Archbishop Desmond Tutu is one of five Nobel Prize laureates to endorse the Education is Not A Crime campaign
Archbishop Desmond Tutu, the South African anti-apartheid hero who received the Nobel Peace Prize in 1984, is one of five Nobel laureates to endorse the new Education Is Not A Crime campaign. His fellow laureates – Dr Shirin Ebadi, Mairead Maguire, Jody Williams, and Tawakkol Karman – have also lent their voices to a global cause on behalf of the persecuted Baha’i religious minority in Iran.
“The Iranian government says that education is a crime for Baha’is,” Archbishop Tutu said. “We can tell the government of Iran, and the world, that banning the Baha’is or any group from higher education is hurting Iran and the Iranian people.”
The endorsements come ahead of a high-profile event, Education and its Discontents, to be held in Los Angeles on 27 February. The event is part of the Education Is Not A Crime campaign, launched in 2014. The campaign raises awareness of the situation for Baha’is in Iran, and, in particular, their deliberate exclusion from the Iranian higher education system. The actor Rainn Wilson, who won several Screen Actors Guild Awards for his portrayal of Dwight Schrute in The Office and Arthur Martin in Six Feet Under, and who also won an Emmy nomination, will emcee the event. Wilson will be joined by pop star Andy Grammer, jazz legend Arturo Sandoval, and musical impresario KC Porter, as well as other American and Iranian musicians and actors, to promote the campaign.
Education Is Not A Crime has also won endorsements from a number of other artists and intellectuals, including Nazanin Boniadi, Abbas Milani, Mohsen Makhmalbaf, Azar Nafisi, Omid Djalili, and Eva LaRue, and the Iranian reformists Mohammad Nourizad and Mohammad Malaki, and has attracted social media support from the actor Mark Ruffalo.
Iran’s government bars Baha’is from teaching and studying at university because of their faith. In his October 2014 report, the UN special rapporteur on human rights in Iran stated that the Baha’is, as an unrecognized religious minority, do not enjoy access to higher education. Hundreds of Baha’is are denied entry to university every year despite meeting the academic requirements. And those Baha’is who manage to gain places are later expelled.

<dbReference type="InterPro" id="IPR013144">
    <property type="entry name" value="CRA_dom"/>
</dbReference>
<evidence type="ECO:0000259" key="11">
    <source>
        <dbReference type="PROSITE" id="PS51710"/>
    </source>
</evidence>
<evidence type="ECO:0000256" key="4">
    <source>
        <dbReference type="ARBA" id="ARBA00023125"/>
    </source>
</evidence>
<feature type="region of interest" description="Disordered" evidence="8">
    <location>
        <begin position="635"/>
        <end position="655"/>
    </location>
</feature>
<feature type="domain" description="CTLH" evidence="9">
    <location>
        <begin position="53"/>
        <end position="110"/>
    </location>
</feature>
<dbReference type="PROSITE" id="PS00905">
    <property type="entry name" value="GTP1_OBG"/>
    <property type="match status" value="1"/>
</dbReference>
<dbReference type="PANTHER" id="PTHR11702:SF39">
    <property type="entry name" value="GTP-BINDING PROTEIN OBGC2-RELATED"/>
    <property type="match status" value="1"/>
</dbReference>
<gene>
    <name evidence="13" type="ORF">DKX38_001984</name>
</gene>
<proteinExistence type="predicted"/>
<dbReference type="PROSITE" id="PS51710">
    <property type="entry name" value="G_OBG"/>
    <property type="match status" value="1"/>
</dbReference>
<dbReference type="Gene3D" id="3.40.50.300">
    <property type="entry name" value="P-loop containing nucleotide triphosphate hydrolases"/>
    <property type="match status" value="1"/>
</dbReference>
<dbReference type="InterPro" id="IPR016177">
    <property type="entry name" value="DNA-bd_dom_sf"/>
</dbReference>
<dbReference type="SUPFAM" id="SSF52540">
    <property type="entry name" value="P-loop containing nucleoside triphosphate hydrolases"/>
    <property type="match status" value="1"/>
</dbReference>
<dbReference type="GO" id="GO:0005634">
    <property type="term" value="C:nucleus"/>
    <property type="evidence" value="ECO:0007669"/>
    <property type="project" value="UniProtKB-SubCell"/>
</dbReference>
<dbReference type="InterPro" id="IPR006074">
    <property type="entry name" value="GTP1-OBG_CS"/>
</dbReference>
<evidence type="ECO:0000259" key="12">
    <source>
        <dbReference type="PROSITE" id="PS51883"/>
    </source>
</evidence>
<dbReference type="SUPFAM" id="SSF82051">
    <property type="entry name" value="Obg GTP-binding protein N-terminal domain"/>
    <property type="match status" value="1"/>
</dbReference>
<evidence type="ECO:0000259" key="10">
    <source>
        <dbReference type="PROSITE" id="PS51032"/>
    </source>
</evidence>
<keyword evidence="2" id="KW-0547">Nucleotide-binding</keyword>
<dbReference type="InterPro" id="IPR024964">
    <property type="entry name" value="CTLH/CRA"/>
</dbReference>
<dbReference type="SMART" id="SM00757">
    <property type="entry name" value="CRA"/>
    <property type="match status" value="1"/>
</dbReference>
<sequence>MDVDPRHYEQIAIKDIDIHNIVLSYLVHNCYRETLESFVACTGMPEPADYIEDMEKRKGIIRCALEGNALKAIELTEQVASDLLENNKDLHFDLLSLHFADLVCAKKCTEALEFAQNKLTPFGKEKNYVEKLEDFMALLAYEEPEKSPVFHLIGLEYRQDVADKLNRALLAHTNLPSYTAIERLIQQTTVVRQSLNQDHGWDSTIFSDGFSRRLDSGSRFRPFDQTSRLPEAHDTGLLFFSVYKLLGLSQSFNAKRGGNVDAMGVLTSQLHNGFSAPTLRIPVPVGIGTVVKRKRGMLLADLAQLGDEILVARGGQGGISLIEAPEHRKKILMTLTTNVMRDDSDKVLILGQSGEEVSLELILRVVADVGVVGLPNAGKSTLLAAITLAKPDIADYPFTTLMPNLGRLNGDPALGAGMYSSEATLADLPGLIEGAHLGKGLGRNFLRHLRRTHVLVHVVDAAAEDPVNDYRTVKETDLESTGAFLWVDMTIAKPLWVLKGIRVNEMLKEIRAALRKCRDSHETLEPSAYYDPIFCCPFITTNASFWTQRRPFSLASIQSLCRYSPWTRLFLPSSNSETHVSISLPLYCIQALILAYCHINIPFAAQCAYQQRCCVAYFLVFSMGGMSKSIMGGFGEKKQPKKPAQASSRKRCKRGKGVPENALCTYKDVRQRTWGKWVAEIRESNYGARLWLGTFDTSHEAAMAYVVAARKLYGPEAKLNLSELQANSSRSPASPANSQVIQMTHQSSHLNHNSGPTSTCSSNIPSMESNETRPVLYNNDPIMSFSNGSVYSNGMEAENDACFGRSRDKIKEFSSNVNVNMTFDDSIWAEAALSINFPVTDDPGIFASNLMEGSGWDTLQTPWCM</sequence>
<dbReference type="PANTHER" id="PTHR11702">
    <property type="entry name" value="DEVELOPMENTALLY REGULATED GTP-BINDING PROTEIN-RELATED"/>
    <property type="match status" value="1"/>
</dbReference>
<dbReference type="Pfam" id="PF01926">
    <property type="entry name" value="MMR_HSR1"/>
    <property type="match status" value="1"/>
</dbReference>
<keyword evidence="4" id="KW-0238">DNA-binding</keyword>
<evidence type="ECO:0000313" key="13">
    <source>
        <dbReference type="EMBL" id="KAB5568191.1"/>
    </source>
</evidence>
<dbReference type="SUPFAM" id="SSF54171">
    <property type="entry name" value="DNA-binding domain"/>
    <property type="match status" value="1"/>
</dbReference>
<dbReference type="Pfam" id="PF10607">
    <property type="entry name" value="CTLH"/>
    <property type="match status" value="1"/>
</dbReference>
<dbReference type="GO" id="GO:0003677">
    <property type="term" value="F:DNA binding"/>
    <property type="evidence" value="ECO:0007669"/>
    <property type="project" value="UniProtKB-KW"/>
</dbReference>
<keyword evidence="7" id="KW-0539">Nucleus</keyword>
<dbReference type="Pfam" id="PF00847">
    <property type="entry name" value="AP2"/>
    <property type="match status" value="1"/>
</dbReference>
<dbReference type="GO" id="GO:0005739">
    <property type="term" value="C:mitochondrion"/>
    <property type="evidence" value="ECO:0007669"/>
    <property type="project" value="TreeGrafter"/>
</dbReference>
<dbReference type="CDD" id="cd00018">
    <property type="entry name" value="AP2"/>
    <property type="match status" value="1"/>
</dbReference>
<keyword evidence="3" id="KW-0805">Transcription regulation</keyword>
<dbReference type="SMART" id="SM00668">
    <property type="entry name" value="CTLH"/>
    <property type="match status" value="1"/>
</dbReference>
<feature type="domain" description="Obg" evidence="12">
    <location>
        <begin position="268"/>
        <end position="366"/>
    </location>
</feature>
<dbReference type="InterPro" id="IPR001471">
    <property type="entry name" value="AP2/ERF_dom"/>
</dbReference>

The Baha’is are Iran’s largest religious minority, with at least 300,000 adherents in the country. Seven million non-Iranian Baha’is also live around the world. Iranian Baha’is have been targeted by the country’s religious leaders since the religion emerged in Iran in the mid-19th century. The faith’s post-Islam origins, and its key principles of universal education, the equality of men and women, and non-violence, challenge the ruling conservative clergy.
The government’s policy of barring Baha’is from university has been in place since shortly after the 1979 Islamic Revolution. Baha’i students were expelled and a number of prominent Baha’i academics were dismissed from their university positions.
Iranian Baha’is responded to the situation by creating the Baha’i Institute for Higher Education (BIHE) in 1987. The BIHE is an informal educational initiative designed to give young Baha’is a chance to study. Thirty-two university-level courses across five faculties are on offer, taught by volunteer lecturers and academics. Study is undertaken in people’s homes, by correspondence, and online. A number of Baha’i and non-Baha’i instructors from around the world have joined those in Iran who offer their time.
Iran’s authorities have routinely tried to suppress the BIHE – and often violently, including raids in 1998 and 2011, during which homes were ransacked, materials confiscated, and individuals arrested. Thirteen teachers and students are currently in jail for their BIHE work.
February’s LA event, to be held at the fashionable Ace Hotel in the city’s downtown area, will feature music, dramatic monologues based on first-hand personal testimonies, and exclusive interviews with those who have witnessed the Iranian authorities’ brutal treatment of the Baha’is.
Education Is Not A Crime was inspired by the 2014 documentary film To Light a Candle by Maziar Bahari, the documentary producer and the subject of Jon Stewart’s film Rosewater. Bahari’s film focuses on two brothers, Kamran and Kayvan Rahimian, who studied and later taught at BIHE. Their father was imprisoned, tortured and killed by the regime at the beginning of the revolution for sheltering other Baha’is and for not converting to Islam.
The story of the Rahimians, emblematic of the wider Iranian Baha’i experience, will be at the heart of the Education and its Discontents event on 27 February. To Light a Candle will also be screened at hundreds of locations around the world on the same day.